- Reduced Demand: The second half of 2023 remained subdued as developed economies grappled with rising interest rates, leading to reduced investments in fixed assets and a direct impact on steel demand. Escalating energy costs are foreseen to impact industrial output negatively, particularly in the European Union, potentially compelling major industrial users to halt production. World Steel Dynamics already reported a 7.5% decline in global steel consumption barring China in 2023 compared to 2022.
- Downward Pressure: While a 1% increase in demand was initially anticipated for 2023, reflecting a slowdown in inflation, the ending credit tightening measures by central banks, and a recovery in consumption and employment, the slump in the Chinese real estate market, and stringent COVID policies are exerting downward pressure on demand.
Overall, steel demand growth is expected to be significantly slow. The dominant steel-consuming sectors, real estate, and infrastructure, are grappling with high debts and bankruptcies, leading to a sharp contraction in real estate investment and price declines. Despite the introduction of a set of 16 measures by the government to support the real estate sector, their impact on sector investment remains unclear.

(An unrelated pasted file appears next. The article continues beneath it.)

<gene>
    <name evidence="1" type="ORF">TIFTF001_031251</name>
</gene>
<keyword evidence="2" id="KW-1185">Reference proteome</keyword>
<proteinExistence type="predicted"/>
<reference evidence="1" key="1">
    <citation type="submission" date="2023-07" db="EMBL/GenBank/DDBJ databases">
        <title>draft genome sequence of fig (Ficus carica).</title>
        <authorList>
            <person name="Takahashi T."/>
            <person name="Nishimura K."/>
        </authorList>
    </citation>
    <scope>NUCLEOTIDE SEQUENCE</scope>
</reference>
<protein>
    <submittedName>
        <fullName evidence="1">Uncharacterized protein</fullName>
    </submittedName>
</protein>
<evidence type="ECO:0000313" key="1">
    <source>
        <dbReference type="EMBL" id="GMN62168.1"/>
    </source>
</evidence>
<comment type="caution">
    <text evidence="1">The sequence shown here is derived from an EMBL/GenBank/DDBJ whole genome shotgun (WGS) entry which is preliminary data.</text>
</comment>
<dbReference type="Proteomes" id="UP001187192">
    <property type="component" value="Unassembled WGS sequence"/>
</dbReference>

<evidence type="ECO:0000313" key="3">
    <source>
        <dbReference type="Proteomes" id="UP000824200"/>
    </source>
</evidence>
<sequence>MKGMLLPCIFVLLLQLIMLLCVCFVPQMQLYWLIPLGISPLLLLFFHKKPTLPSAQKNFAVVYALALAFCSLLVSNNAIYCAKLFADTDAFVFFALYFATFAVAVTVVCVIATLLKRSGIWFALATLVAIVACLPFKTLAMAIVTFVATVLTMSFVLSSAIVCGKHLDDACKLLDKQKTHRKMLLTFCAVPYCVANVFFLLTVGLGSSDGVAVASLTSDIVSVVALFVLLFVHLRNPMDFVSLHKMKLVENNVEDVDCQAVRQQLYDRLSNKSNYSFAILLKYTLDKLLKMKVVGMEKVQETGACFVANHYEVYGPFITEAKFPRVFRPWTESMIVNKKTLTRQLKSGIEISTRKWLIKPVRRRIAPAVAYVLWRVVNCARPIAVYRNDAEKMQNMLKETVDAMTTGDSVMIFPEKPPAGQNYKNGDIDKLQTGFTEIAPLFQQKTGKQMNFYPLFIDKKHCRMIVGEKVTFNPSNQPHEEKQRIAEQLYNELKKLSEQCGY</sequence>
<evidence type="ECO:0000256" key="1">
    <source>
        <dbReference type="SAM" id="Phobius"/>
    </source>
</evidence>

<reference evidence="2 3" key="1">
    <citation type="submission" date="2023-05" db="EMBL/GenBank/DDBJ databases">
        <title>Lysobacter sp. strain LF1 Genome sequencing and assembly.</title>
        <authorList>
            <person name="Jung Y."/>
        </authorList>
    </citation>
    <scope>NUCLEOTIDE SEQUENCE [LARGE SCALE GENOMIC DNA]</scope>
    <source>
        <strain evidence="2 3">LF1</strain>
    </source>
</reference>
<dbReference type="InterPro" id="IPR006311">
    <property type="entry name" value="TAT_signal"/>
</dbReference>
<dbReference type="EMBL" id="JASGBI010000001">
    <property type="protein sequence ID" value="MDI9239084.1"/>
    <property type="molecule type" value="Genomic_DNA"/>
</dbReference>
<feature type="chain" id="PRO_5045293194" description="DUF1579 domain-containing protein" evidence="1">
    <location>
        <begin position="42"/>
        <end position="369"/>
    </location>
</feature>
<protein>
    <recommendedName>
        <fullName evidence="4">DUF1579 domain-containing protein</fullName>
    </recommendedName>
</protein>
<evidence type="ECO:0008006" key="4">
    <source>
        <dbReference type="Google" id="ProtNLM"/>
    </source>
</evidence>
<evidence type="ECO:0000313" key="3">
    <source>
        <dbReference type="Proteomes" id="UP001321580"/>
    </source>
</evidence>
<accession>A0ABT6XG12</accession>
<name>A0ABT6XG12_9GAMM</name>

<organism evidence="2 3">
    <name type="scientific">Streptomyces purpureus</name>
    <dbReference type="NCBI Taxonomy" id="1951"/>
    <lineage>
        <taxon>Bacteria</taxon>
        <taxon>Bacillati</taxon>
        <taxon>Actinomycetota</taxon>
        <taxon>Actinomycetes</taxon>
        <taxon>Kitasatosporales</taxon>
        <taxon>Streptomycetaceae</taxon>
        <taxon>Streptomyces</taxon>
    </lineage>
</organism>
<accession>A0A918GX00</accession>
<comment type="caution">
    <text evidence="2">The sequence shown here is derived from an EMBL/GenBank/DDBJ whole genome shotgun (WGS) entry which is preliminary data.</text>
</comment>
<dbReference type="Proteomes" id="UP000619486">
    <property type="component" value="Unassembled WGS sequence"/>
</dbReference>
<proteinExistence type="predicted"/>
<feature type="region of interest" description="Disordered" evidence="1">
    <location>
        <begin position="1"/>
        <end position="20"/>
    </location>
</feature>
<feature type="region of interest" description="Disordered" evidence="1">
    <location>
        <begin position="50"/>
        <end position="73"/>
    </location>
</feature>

Despite efforts to cut steel production for environmental reasons, some Chinese plants are increasing capacity, leading to a rise in steel output. This growth has sustained demand for high-grade iron ore, influencing steel prices globally. In the United States, buoyed by strong domestic demand, steel producers are increasing prices to cope with rising input costs and currency depreciation. While this trend bodes well for steel companies, any future demand drop could prompt China to export surplus steel, affecting international prices and the industry’s dynamics.
In The End
Steel’s usage in the engineering and construction sector underscores its global significance. China’s emergence as the dominant force in the steel industry brings both opportunities and challenges for stakeholders worldwide. The interplay between China’s economic fluctuations, production decisions, and global market dynamics makes it a critical influencing factor for the global steel industry.